A member of the Occupy Wall St movement in Zuccotti Park. Left: Mayor Bloomberg (© Jessica Rinaldi / Reuters)

Zuccotti showdown set for early Friday morning

Park at the center of Occupy Wall Street will be cleared at 7 a.m. -- but protesters won\'t go willingly


Justin Elliott
October 13, 2011 11:54PM (UTC)

(UPDATED BELOW)

The cleaning notice being handed out in Zuccotti Park today is posted below. The gist:

--the cleaning will start at 7 a.m. ET Friday and begin on the western side of the park

--the park will be cleaned in sections of one-third with the rest of the park remaining open

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--Representatives from Brookfield, which owns the park and wrote the notice, will be on hand to "delineate" the sections to be cleaned

--each section will take four hours to clean, for a total of 12 hours

--anything left behind will be thrown out

--after the cleaning the park will reopen for use "consistent with our regulations"

As I noted earlier, the occupiers of Wall Street have set up considerable infrastructure in the park, so simply getting up and leaving is not as simple as it might sound.

Occupy Wall Street, meanwhile, does not intend to comply with the "forcible closure" of the park by Mayor Michael Bloomberg and Brookfield, the company that owns Zuccotti.

In a new statement, the protesters note that the rules of the park (see below) include things like "no lying down" and "no sleeping bags." If those rules are enforced by the NYPD, the occupation of the park is over.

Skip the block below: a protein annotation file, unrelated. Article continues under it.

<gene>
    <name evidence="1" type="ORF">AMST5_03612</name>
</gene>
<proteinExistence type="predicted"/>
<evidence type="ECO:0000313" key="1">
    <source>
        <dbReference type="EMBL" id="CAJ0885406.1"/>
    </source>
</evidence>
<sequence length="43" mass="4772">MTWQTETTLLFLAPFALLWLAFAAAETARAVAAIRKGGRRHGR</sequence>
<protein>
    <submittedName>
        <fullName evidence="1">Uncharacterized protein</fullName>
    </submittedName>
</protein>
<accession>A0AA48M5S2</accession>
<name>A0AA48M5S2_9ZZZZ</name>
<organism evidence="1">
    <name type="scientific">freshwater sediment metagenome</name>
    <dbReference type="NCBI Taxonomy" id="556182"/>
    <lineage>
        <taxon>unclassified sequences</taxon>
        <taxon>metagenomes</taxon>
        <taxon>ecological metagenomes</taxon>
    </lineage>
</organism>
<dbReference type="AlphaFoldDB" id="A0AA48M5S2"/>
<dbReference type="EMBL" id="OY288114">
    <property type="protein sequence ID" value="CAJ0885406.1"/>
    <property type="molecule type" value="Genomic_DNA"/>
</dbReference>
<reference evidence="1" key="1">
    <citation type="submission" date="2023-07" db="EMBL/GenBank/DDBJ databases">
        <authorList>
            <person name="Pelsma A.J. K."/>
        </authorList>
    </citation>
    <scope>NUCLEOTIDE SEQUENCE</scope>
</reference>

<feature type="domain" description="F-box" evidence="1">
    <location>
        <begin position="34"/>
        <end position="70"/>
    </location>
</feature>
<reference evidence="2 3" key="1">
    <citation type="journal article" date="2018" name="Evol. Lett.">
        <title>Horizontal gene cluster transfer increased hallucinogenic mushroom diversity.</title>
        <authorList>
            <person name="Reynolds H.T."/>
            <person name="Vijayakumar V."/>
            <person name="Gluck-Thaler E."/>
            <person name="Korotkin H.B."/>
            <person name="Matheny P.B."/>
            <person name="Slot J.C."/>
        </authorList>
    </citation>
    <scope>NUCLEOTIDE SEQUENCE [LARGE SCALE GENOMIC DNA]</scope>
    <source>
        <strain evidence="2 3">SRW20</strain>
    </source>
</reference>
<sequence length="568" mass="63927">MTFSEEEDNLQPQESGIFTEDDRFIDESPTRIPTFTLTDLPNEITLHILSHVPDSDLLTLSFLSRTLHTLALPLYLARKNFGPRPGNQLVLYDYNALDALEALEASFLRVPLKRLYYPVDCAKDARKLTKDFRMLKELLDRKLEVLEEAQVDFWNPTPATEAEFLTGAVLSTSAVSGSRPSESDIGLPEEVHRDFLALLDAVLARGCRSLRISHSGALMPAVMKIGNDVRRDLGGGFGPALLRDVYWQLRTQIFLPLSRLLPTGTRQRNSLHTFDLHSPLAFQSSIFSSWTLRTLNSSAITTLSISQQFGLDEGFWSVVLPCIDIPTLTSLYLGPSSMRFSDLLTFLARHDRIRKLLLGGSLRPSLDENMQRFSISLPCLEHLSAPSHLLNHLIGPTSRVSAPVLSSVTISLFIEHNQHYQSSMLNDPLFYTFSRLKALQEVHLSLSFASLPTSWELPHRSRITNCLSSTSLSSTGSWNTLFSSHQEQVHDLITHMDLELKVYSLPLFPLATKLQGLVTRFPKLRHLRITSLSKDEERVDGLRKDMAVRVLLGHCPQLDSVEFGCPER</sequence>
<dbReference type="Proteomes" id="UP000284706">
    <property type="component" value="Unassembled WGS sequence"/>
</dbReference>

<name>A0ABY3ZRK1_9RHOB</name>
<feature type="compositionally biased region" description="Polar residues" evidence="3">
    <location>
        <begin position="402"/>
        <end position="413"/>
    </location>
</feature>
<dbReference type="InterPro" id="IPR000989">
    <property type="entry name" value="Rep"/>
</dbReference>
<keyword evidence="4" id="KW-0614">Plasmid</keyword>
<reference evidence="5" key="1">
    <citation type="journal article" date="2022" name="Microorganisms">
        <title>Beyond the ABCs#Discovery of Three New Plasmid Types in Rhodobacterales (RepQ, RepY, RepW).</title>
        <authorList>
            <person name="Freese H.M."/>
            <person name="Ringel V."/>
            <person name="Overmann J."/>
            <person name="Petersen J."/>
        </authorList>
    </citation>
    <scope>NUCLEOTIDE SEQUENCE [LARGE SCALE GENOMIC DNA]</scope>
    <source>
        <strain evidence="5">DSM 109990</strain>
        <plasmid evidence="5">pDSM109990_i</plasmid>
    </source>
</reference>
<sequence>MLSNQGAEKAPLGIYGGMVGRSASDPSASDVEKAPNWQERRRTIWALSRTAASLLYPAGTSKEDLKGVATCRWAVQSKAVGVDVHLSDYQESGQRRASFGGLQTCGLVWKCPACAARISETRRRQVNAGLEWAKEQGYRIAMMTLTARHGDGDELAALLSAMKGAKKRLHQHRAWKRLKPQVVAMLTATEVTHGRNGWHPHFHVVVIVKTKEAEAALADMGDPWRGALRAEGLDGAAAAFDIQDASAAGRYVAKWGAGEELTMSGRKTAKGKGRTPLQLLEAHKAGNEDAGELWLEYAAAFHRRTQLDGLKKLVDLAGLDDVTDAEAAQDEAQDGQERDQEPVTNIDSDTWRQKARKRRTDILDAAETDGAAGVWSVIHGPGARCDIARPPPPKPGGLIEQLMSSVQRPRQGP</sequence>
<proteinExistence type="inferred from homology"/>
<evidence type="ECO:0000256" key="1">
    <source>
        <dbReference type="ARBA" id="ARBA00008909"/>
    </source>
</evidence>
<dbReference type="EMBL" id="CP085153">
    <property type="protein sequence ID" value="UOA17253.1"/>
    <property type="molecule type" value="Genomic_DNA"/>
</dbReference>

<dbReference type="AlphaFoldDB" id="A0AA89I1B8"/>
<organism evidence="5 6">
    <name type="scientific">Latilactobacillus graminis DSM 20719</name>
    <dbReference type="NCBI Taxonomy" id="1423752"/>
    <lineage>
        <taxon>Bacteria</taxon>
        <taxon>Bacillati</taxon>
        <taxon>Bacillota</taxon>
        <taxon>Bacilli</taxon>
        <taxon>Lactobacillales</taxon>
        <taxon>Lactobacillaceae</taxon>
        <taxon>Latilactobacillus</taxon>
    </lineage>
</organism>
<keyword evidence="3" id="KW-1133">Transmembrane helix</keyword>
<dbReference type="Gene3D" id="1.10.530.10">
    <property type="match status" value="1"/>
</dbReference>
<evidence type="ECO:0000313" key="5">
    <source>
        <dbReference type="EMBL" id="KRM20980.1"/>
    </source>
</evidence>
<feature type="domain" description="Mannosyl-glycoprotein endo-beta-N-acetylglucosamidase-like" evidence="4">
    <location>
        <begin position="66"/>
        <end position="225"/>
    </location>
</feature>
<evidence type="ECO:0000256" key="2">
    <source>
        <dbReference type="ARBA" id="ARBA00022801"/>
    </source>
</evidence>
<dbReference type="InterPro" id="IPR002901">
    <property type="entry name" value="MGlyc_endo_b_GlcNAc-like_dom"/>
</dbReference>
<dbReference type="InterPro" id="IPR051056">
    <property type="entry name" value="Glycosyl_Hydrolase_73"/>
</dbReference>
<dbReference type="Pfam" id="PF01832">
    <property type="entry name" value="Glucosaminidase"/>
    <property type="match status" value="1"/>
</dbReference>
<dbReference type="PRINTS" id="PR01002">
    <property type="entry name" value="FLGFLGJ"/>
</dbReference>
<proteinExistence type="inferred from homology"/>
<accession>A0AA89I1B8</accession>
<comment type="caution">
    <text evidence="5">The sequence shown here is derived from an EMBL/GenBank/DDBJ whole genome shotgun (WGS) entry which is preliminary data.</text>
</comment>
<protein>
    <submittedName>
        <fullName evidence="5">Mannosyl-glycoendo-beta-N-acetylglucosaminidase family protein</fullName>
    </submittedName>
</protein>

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So they are planning a "non-violent eviction defense" at 6 a.m. (I will be on the scene early tomorrow morning, so watch my Twitter feed and Salon for updates.)

The Occupy statement continues:

Occupy Wall Street is committed to keeping the park clean and safe — we even have a Sanitation Working Group whose purpose this is. We are organizing major cleaning operations today and will do so regularly.

If Bloomberg truly cares about sanitation here he should support the installation of portopans and dumpsters. #OWS allies have been working to secure these things to support our efforts.

We know where the real dirt is: on Wall Street. Billionaire Bloomberg is beholden to bankers.

We won't allow Bloomberg and the NYPD to foreclose our occupation. This is an occupation, not a permitted picnic.

Brookfield spokeswoman Melissa Coley sends along this statement from the company:

Brookfield respects the rights of free speech, assembly, and peaceful protest.

The manner in which Zuccotti Park has been used for the past several weeks has created unsanitary conditions.

Last night, the City of New York notified the public of Brookfield’s plan to clean Zuccotti Park, in phases, on Friday, October 14. The park has not been cleaned in four weeks, a process that is normally undertaken every night. Our goal is to keep the park clean, safe, and accessible to all.

As sections of the park are cleaned, they will re-open to the public. All are welcome to enjoy the park for its intended purpose as an open neighborhood plaza, in compliance with posted rules.

Brookfield appreciates the cooperation of the protestors, the NYPD, and the general public in this effort.

Here's that cleaning notice, first obtained by MoveOn:

Cleaning Notice

UPDATE: The police department is now saying that protesters will not be allowed back into the park with sleeping bags and other gear that would seem to be necessary for any long-term occupation. From the Times:

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“After it’s cleaned, they’ll be able to come back,” [Police Commissioner Ray] Kelly told reporters after a memorial ceremony in Battery Park. “But they won’t be able to bring back the gear. The sleeping bags, that sort of thing, will not be able to be brought back into the park.”


Justin Elliott

Justin Elliott is a reporter for ProPublica. You can follow him on Twitter @ElliottJustin

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